Although wokeness is sometimes called “critical race theory,” the use of an academic, clinical term like that to describe this latter, instinctive version of wokeness is to miss the point entirely. The reality of “wokeness” is the promotion of tribal hatreds. It is tribal hatred even when—as in the case of many urbane white Westerners—it involves hating one’s own ostensible tribe, a circumstance that similarly applies to Bosnian Muslims, whose European heritage complicates whether they qualify as good Muslims or as bad white people. As bizarre as it might seem, it is in fact fairly common to see social media posts where Bosnian Muslim genocide refugees get harangued for their white privilege, sometimes by woke Bosnian Muslims, just like Jewish genocide survivors and their children are regularly denounced in the U.S. for their own “privilege.” Apparently the rule of instinctive wokeness is that vilifying Bosnian Muslims regarding 600-year-old events in the Balkans is evil, but vilifying them for their “responsibility” for 400-year-old events in America is righteous, providing that they fled to Utica or St. Louis to avoid mass slaughter.

Bosnia, then, serves as an important window as to whether wokeness is fundamentally an ideological or tribal phenomenon. More importantly, it shows wokeness’s endgame. America’s establishment once reviled the ethos that killed 140,000 and displaced 4 million in the Yugoslav wars and Joe Biden bragged about calling Milošević a “damn war criminal” to his face. Now, terms like “anti-racism” and “social justice” are covering for a worldview whose routine incitements to tribal hatred and social fracturing based on fanning the embers of historical grievances directly echo the ideological formations of the most bigoted and notorious villains of the late 20th century.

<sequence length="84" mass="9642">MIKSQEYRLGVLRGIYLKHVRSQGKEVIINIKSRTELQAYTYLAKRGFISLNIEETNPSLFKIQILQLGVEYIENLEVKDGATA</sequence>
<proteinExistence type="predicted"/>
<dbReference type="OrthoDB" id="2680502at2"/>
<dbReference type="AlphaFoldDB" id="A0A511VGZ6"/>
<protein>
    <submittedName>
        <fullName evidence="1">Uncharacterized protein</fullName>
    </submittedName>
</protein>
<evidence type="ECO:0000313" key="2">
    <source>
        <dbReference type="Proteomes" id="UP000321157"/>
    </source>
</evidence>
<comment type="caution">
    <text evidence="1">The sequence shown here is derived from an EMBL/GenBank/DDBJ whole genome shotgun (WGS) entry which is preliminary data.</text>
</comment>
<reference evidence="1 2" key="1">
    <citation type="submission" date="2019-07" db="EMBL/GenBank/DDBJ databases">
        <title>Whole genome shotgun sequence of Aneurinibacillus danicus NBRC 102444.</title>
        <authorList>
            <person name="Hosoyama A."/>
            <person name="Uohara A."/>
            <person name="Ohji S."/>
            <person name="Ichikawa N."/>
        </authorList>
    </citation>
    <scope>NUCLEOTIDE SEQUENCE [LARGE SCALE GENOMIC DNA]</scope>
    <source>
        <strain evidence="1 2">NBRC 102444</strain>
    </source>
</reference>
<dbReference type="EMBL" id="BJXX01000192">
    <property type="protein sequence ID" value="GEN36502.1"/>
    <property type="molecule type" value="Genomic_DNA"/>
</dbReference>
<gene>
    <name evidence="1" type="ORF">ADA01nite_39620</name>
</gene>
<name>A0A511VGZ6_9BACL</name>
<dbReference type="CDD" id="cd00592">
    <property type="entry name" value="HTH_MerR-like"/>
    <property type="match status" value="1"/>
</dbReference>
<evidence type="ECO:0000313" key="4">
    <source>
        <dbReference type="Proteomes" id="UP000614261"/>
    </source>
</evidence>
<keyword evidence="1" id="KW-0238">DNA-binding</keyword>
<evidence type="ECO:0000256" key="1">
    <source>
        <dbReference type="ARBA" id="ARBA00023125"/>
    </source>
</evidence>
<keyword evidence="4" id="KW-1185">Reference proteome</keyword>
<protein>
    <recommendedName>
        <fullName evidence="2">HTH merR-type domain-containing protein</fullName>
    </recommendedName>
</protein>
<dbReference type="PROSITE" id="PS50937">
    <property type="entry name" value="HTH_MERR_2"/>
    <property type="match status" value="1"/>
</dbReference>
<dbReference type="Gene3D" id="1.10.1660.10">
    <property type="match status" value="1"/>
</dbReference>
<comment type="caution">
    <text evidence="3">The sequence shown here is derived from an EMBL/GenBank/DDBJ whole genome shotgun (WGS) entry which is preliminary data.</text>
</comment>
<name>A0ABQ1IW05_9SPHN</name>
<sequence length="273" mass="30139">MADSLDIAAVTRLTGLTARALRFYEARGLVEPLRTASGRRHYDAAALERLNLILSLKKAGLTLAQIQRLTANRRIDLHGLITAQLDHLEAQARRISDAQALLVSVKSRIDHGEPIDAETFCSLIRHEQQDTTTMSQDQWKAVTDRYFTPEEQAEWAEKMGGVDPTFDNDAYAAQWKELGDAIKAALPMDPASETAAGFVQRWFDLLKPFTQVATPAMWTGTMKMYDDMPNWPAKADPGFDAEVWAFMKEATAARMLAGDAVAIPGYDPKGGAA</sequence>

Not satisfied with Balkanizing the United States, the American political and media establishment is injecting the Milošević model into the rest of the world as well. The U.S. State Department is pushing aggressive “equity”-based policies on the world at large and, as the Croatian Canadian who goes by the pseudonym Niccolo Soldo has pointed out, is also training activists in Europe in the arts of wokeness and anti-racism. As politicians in New York and Chicago are discovering, the present-day, large-scale migration into the United States and Europe is quite stressful for polities to manage. Matters become far more grave when you realize that elements of the United States government are using their country’s cultural and political hegemony to convince masses of incoming migrants to think of local Americans and Europeans the same way rampaging Serbian Chetnik death squads thought of the Muslims they spent large chunks of the 1990s brutalizing and killing.

Bosnia became a cauldron of tribal hatred in the 1990s because of its combination of real-world ethnic diversity and age-old animosities and historical wounds that were deliberately inflamed by politicians and media figures. The entire Western world may soon discover what it means to live in such a society.

Andrew Nutting is an Associate Professor of Economics at Bryn Mawr College.